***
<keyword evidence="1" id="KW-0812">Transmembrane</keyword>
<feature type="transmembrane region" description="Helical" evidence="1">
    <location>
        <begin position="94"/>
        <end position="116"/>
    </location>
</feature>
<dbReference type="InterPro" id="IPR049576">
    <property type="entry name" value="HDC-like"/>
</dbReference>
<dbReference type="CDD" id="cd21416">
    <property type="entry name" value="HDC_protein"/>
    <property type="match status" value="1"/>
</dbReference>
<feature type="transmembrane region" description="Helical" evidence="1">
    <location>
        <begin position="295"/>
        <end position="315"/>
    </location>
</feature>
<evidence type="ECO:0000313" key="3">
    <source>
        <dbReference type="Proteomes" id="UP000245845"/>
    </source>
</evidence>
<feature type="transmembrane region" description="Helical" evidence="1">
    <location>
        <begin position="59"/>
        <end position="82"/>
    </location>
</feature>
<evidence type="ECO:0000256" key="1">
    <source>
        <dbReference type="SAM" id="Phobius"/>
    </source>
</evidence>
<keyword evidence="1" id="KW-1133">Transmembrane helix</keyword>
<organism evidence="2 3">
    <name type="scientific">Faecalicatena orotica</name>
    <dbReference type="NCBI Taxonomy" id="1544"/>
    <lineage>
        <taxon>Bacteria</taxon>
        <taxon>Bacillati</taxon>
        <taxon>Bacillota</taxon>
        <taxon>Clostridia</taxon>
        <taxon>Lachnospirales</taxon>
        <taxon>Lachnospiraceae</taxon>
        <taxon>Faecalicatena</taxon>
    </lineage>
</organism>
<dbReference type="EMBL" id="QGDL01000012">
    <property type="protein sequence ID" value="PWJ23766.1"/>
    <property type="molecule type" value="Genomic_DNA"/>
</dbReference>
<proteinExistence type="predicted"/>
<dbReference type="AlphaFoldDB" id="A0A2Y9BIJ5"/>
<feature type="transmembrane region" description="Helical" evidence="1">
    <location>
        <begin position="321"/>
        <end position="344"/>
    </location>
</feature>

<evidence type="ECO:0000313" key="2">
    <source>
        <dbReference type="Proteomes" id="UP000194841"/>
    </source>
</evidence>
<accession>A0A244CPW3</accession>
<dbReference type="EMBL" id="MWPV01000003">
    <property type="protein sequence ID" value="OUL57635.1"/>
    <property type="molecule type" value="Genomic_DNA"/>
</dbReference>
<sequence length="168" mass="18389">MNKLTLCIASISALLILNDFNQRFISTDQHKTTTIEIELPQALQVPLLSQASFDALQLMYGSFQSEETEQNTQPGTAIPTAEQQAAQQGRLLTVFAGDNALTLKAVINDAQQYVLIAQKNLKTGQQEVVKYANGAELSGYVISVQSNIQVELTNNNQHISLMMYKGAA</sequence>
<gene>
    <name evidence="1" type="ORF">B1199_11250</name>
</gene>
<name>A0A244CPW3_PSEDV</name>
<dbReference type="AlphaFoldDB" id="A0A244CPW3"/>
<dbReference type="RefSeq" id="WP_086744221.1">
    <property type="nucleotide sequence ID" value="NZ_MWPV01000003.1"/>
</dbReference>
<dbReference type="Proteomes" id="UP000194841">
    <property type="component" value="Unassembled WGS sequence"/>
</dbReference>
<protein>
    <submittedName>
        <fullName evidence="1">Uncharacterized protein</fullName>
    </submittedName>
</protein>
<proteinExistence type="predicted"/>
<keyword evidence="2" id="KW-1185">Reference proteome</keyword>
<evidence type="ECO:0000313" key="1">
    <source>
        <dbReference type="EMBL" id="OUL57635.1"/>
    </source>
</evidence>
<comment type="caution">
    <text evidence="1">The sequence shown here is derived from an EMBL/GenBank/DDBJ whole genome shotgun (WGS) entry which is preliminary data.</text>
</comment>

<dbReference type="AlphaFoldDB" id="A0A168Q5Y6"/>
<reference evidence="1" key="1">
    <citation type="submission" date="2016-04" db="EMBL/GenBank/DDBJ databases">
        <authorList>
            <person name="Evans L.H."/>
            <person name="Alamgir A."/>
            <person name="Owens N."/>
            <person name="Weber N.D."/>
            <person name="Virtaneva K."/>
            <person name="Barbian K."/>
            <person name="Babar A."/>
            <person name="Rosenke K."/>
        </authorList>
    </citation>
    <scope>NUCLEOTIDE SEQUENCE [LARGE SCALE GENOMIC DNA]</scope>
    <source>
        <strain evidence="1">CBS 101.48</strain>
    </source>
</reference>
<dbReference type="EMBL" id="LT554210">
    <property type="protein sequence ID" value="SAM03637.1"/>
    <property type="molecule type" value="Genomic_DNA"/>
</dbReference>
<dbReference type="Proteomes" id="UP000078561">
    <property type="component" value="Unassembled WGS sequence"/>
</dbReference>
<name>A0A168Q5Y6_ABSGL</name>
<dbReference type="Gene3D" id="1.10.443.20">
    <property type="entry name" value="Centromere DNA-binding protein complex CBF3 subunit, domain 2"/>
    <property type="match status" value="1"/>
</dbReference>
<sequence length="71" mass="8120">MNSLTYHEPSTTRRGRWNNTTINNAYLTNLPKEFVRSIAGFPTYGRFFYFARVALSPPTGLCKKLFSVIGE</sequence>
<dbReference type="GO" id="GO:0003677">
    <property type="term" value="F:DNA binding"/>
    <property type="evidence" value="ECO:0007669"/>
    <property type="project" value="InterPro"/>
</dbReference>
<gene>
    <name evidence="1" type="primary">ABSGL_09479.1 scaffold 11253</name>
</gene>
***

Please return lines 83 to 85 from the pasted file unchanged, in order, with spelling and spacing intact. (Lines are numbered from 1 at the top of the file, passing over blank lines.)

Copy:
    <property type="component" value="Unassembled WGS sequence"/>
</dbReference>
<protein>